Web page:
Bid to halt mall construction

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IOL news sep15 train INLSA File photo: A man lost his legs on Wednesday when he jumped in front of a train in an apparent suicide bid in Soweto, Johannesburg emergency services said.

Durban - With heavy rains expected in the next few weeks, Metrorail went to the high court on Friday in a bid to halt construction work on an Amanzimtoti shopping centre which, the passenger rail agency says, is threatening the crucial rail link between the city and its southern areas.

Metrorail says the matter is dire – and, while it failed to secure an interim interdict against the owners of Arbour Crossing Mall, Arbour Town Pty Ltd, on Friday, the matter has now been deemed urgent and will be argued before KwaZulu-Natal Judge President Chiman Patel on Thursday.

The dispute has been ongoing since 2008 when, Metrorail alleges, construction of the shopping centre began to threaten the stability of the railway line on which 25 000 passengers are ferried daily.

In an affidavit before the court, Jacob Khoaele, the provincial acting regional manager, said the construction of the mall has interfered with the natural state of the land. He says rainwater was now being artificially diverted from its natural flow and ran on to the railway line in a greater concentration and volume and with greater force and velocity than would naturally occur.

He listed dozens of dates over the last four years when the line has been flooded, damaging property and, at times, forcing the closure of the line.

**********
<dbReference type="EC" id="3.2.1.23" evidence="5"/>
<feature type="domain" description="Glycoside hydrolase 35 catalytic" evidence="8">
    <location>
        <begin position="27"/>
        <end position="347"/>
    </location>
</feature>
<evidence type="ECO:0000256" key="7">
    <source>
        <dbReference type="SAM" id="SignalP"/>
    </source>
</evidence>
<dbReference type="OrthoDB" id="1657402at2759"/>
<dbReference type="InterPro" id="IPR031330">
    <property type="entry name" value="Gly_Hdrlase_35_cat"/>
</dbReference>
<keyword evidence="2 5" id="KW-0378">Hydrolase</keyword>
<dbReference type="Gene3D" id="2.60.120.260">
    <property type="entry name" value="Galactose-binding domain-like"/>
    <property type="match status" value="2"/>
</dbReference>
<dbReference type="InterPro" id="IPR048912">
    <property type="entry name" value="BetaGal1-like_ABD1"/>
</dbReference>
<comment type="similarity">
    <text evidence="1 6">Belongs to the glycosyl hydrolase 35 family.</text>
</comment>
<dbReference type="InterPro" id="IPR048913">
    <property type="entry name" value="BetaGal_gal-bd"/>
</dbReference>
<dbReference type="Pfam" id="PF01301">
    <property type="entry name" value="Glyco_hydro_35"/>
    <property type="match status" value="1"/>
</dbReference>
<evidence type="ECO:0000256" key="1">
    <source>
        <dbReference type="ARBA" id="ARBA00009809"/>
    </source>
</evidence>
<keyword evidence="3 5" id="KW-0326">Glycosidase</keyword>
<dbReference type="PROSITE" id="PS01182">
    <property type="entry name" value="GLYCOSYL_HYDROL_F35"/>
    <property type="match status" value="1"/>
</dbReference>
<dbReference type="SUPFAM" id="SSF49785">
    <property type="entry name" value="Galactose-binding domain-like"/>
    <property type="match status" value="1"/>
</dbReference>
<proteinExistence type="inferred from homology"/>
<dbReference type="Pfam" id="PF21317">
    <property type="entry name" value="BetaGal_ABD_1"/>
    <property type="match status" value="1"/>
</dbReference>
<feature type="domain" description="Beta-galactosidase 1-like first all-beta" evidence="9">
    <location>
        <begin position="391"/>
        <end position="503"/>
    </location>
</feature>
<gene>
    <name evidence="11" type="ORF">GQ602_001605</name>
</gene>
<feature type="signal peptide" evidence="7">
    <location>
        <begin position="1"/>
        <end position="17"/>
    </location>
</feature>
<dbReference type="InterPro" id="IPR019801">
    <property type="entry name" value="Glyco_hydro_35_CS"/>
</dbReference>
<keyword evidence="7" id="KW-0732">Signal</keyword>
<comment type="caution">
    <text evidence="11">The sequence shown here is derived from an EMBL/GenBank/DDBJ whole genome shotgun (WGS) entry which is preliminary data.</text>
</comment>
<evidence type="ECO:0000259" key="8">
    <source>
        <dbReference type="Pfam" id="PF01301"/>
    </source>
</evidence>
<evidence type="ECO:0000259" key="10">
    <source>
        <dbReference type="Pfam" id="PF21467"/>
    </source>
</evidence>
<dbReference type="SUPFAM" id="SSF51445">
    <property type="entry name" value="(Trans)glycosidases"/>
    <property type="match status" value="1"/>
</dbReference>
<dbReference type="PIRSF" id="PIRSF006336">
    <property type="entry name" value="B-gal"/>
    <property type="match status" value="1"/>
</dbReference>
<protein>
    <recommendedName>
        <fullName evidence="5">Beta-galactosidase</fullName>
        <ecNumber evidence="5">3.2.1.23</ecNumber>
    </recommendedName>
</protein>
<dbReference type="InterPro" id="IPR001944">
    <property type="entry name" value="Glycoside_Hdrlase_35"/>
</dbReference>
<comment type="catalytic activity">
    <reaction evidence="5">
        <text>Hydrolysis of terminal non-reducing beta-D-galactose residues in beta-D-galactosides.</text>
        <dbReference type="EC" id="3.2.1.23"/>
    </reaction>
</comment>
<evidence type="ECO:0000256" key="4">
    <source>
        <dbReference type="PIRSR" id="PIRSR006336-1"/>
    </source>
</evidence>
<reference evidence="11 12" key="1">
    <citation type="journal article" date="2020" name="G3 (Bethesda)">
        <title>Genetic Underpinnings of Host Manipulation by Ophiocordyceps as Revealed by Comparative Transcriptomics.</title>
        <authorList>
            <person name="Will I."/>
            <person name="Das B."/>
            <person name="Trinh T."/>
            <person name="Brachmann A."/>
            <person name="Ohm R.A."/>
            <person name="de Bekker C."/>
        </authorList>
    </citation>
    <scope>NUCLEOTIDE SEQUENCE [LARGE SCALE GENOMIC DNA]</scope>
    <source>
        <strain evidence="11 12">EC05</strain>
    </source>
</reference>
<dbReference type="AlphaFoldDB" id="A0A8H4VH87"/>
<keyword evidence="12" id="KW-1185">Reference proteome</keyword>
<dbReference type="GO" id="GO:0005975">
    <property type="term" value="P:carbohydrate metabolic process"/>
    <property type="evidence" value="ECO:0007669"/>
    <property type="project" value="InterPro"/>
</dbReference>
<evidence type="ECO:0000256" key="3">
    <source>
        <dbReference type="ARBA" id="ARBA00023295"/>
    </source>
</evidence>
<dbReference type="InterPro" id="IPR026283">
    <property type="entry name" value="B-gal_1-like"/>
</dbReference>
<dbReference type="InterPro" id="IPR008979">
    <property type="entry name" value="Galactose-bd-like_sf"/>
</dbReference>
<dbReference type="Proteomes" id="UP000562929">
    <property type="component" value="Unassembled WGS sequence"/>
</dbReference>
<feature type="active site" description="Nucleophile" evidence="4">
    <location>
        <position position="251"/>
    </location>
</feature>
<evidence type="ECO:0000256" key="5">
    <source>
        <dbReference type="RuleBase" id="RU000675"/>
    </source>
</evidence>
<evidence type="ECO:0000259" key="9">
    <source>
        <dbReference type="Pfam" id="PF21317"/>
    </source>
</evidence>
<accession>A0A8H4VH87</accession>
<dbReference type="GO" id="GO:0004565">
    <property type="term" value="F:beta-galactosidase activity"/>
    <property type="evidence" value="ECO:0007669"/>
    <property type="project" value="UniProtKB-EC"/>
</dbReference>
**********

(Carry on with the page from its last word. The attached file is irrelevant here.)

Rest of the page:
Metrorail, he said, has got two damages cases pending against the company, one for R8 million and the other for just under a million rand. Both were being defended by Arbour Town. He said various proposals to reduce the flow of water had been presented by the company “an admission that its use of the properties at present is unlawful”.

Downpours

“We are under no obligation to agree to… proposed remedial measures because there is a legal duty on the company to take… remedial action… it cannot… look for an excuse in saying that we have acquiesced or agreed to a measure which may or may not prove adequate.”

He said every year there were high spring rainfalls in the region and this year there had been particularly heavy downpours with the weather office predicting more in the next few weeks. These rains had already saturated the water tables and the run-off storm water had also increased. He said that new excavations “on a major scale” were being done on the shopping centre site, seemingly in anticipation of the construction of major structural premises for parking and retail commercial purposes.

The railway line had to be closed earlier this month because of accumulated debris. But when he contacted the project manager, he “shrugged the matter off”, saying that a retaining wall would be built in “about three weeks”.

He said the construction work had increased the danger of soil subsidence since vegetation had been removed. The texture of the soil in the area was very loose with a high concentration of sand which “runs off as silt very easily”.

“It stands to reason that this [rainfall] will only exacerbate an already intolerable, unreasonable and therefore unlawful situation,” Khoaele said.

When the matter came before Judge Themba Sishi on Friday, advocate PJ Combrinck, for Arbour Town, said that the company was opposing even an interim interdict being granted. He denied the situation was “urgent” and said thecompany wanted to file opposing papers.

Advocate Mark Harcourt, for Metrorail, said the issue was one of safety and Metrorail officials were present in court and would give evidence if necessary.

It was later agreed by the parties that the matter would be given preference and papers would be filed by this Thursday so that it could be considered by Judge Patel. - The Mercury


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